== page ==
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Hong Kong legal experts call for cross-party talks on 2017 political reform

PUBLISHED : Monday, 04 November, 2013, 6:09am
UPDATED : Monday, 04 November, 2013, 8:54am
 

Two legal experts called for communication across the political spectrum to achieve universal suffrage in 2017, with Basic Law Committee member Albert Chen Hung-yee warning that failure to do so could mean decades of political stagnation.

Alan Hoo, chairman of the Basic Law Institute, suggested the pan-democratic camp engage in "dialogue" to reach consensus - instead of insisting on their contentious "public nomination" idea, under which all registered voters would be able to put forth candidates.

Chen and Hoo were speaking at a forum hosted by Civic Party lawmaker Ronny Tong Ka-wah yesterday - one day after he returned from an official visit to Beijing with the Bar Association and weeks after he proposed enlarging the nomination committee that will put forward candidates for the election by including all district councillors.

Tong had said that he still supported public nomination, but with the city polarised on the idea, he wanted to find some middle ground.

While the speakers at yesterday's forum - including University of Hong Kong legal faculty dean Professor Johannes Chan Man-mun and former executive councillor Allen Lee Peng-fei - disagreed on public nomination, most believed that more discussion was needed on reform.

Chen said: "I am no longer optimistic about the prospects of the 'one country, two systems' framework, mainly because the city's politics is highly polarised, and we seem to lack the ability to solve the question about universal suffrage in 2017 through rational negotiations.

"If the [upcoming] political reform fails, Hong Kong's political system could be marching on the spot till 2047."

The framework was guaranteed for 50 years from 1997.

Lee criticised lawmakers for having "done too little to [work together] and too much on opposing [each other]."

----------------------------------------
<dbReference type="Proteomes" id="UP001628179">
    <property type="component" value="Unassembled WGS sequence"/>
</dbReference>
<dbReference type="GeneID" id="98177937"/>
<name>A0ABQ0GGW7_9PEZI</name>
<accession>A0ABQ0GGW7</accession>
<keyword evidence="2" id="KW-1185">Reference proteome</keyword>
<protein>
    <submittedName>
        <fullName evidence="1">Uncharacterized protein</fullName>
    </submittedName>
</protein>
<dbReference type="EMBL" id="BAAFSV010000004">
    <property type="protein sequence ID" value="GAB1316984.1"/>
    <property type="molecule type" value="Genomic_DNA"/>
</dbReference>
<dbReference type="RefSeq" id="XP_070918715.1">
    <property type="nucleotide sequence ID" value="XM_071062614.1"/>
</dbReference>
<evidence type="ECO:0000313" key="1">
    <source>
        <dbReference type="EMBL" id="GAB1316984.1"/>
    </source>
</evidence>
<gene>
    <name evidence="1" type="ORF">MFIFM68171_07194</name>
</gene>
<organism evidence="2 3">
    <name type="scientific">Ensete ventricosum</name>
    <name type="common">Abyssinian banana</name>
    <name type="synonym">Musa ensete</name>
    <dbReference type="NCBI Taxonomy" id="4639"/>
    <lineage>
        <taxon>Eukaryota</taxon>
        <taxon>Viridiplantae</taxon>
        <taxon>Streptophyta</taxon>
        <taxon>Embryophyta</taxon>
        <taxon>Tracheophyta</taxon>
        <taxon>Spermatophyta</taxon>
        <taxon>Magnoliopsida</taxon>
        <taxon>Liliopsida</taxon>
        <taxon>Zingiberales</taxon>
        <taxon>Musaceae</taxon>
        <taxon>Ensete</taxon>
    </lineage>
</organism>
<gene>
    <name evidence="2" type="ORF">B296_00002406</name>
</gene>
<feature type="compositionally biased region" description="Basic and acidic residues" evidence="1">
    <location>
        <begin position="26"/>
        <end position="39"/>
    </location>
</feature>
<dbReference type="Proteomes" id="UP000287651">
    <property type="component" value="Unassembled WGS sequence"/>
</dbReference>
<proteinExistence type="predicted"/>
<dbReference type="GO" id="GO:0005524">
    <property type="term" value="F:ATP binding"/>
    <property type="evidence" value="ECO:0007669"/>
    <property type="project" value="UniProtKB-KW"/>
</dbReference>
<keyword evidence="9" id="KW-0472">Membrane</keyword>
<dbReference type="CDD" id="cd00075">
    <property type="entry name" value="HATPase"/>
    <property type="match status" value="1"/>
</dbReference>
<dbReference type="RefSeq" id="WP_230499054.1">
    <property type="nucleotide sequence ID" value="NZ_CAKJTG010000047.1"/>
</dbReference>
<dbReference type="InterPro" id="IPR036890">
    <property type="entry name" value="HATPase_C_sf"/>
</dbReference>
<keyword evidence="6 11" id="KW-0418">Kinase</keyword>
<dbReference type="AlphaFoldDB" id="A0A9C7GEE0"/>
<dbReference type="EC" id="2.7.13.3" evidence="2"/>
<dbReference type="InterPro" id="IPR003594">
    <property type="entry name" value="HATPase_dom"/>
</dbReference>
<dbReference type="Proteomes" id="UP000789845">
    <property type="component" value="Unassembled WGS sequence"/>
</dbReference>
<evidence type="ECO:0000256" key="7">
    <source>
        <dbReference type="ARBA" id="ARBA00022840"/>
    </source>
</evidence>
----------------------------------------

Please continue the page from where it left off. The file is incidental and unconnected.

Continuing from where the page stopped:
He said it was tragic that the biggest pro-government party, the Democratic Alliance for the Betterment and Progress of Hong Kong, was still studying reform proposals and not tabling suggestions.

To encourage dialogue, Dr Chan Kin-man, an organiser of the Occupy Central campaign, suggested that Legislative Council President Jasper Tsang Yok-sing should convene a joint conference among political parties to discuss reform.

Chan said that while the government had announced that a public consultation would be launched next month, he worried that the controversy over the issuing of free-to-air television licences would further damage the government's credibility, so much so that "the people or political groups would boycott the consultation process".

After the forum, Tong said that while in Beijing, officials - whom he declined to identify - reacted positively to his proposal and did not condemn it as contravening the Basic Law. He hoped to host more seminars to discuss political reform with student groups, think tanks and political parties.

Speaking on a separate occasion, National People's Congress standing committee member Rita Fan Hsu Lai-tai said Tong's proposal "matches the Basic Law's framework, but the details still need to be discussed."

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